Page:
KANSAS CITY, Mo. — A national group of researchers has found yet another example of how American medicine may be spending hundreds of millions of dollars more than necessary to keep us healthy.
In this case, it’s the tiny metal mesh tubes called stents that keep narrowed heart arteries open after angioplasty. In a study published online Monday in the journal Archives of Internal Medicine, the researchers found that overwhelmingly, doctors are giving even the lowest-risk patients costly drug-coated stents when they would likely get the same benefit — and possibly fewer side effects — from less-expensive bare-metal stents.
The estimated added cost of these debatable drug-eluting stents: $409 million per year.
“We use an awful lot of drug-eluting stents. From the perspective of doctors, they’re giving the best thing to their patients. It’s an emotional drive,” said researcher John Spertus of St. Luke’s Hospital in Kansas City.
Spertus, a cardiologist, collaborated on the study with other researchers at the University of Missouri-Kansas City, the University of Kansas Medical Center, Washington University, Harvard University and the University of Colorado.
America’s fascination with health care technology has promoted the use of such devices as $1 million surgical robots and $100 million proton cancer therapy centers long before their value has been proven.
Drug-eluting stents were hailed as a major innovation when they were introduced a decade ago. Arteries with conventional bare-metal stents can narrow again as scar tissue grows in the blood vessel. The new stents release drugs that stop the tissue growth. Drug-eluting stents now account for more than 75 percent of all the stents implanted in the U.S.
Calling drug-eluting stents a “huge advance,” Spertus said they have been shown to reduce the likelihood that patients will need a second angioplasty to keep their arteries open. But drug-eluting stents have serious drawbacks, too.
Priced at about $1,600 each, they cost about $1,000 more than a bare-metal stent. And heart patients typically need two or three at a time.
And drug-eluting stents are more prone to develop blood clots, so patients are required to take blood-thinning drugs for a year or longer. The drugs mean out-of-pocket costs to patients and the risk of easy bruising and prolonged bleeding from even small cuts. Patients also must postpone elective surgery while they take the drugs.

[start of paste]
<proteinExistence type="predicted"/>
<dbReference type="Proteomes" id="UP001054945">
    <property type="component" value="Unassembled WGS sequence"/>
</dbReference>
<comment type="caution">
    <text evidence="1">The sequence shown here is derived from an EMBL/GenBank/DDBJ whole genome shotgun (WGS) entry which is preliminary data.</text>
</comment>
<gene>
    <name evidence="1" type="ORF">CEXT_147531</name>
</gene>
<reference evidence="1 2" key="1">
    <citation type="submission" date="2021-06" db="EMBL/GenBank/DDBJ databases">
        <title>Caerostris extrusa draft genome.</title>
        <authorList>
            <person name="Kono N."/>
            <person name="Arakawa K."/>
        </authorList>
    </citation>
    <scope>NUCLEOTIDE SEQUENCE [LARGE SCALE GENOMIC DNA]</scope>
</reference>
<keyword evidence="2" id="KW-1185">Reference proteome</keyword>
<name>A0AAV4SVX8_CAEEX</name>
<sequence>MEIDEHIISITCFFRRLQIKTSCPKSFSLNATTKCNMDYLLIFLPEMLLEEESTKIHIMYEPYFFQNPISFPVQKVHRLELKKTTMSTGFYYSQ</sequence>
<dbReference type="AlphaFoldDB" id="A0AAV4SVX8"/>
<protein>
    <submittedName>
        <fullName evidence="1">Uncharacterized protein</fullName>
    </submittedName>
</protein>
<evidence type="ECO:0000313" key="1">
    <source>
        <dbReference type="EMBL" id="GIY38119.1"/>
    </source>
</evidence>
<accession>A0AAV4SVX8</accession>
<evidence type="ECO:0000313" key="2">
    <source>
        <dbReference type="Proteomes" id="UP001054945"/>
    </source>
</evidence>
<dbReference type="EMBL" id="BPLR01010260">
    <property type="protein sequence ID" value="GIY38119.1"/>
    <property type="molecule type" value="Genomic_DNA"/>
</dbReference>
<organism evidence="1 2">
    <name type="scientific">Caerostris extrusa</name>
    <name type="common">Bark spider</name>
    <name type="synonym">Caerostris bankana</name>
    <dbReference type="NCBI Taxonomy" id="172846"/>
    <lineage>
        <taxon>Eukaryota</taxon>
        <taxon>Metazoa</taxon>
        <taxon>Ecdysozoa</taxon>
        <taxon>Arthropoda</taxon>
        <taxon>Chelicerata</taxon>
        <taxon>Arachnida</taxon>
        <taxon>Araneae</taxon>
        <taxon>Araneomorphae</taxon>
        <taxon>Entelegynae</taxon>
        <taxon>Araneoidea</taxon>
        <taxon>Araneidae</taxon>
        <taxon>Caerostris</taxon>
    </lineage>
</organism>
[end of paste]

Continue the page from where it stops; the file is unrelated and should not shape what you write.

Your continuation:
And while drug-eluting stents may keep patients from needing additional procedures, they offer no advantage in preventing heart attacks or prolonging lives.
In the new study, the researchers analyzed more than 1.5 million procedures contained in a national data registry. They found that 83 percent of patients at highest risk of having their arteries reclose received drug-eluting stents. However, 74 percent of those at lowest risk also got the costlier stents.
The way individual doctors used stents varied dramatically, with some doctors using drug-eluting stents for just 2 percent of procedures and others using them on all their patients.
“Treatment is being dictated more by who patients see rather than by who the patients are,” Spertus said.
Eliminating the use of drug-eluting stents on low-risk patients “should be a societal ‘no brainer,’” said Peter Groeneveld, a physician and health economist at the University of Pennsylvania.
In the United Kingdom, for example, fewer than half of angioplasty patients receive drug-eluting stents with no evidence that they are receiving poor treatment, Groeneveld wrote in an editorial that accompanied the study.
“New medical technologies are the primary drivers of rising health care costs, but the U.S. health care system has generally performed poorly in incorporating new drugs, devices, imaging techniques and invasive procedures in a manner that maximizes the value,” Groeneveld wrote.
Spertus said he would not advocate denying drug-eluting stents to all low-risk patients. Instead, he and the other researchers proposed that doctors develop strategies for reducing their use in these patients by half. That would save more than $200 million annually yet still offer physicians leeway in how they treat patients.
Patients also should get a greater say in what kind of stent they receive, whether to choose a slightly higher risk of a second angioplasty or the trials of a year of drug therapy, Spertus said.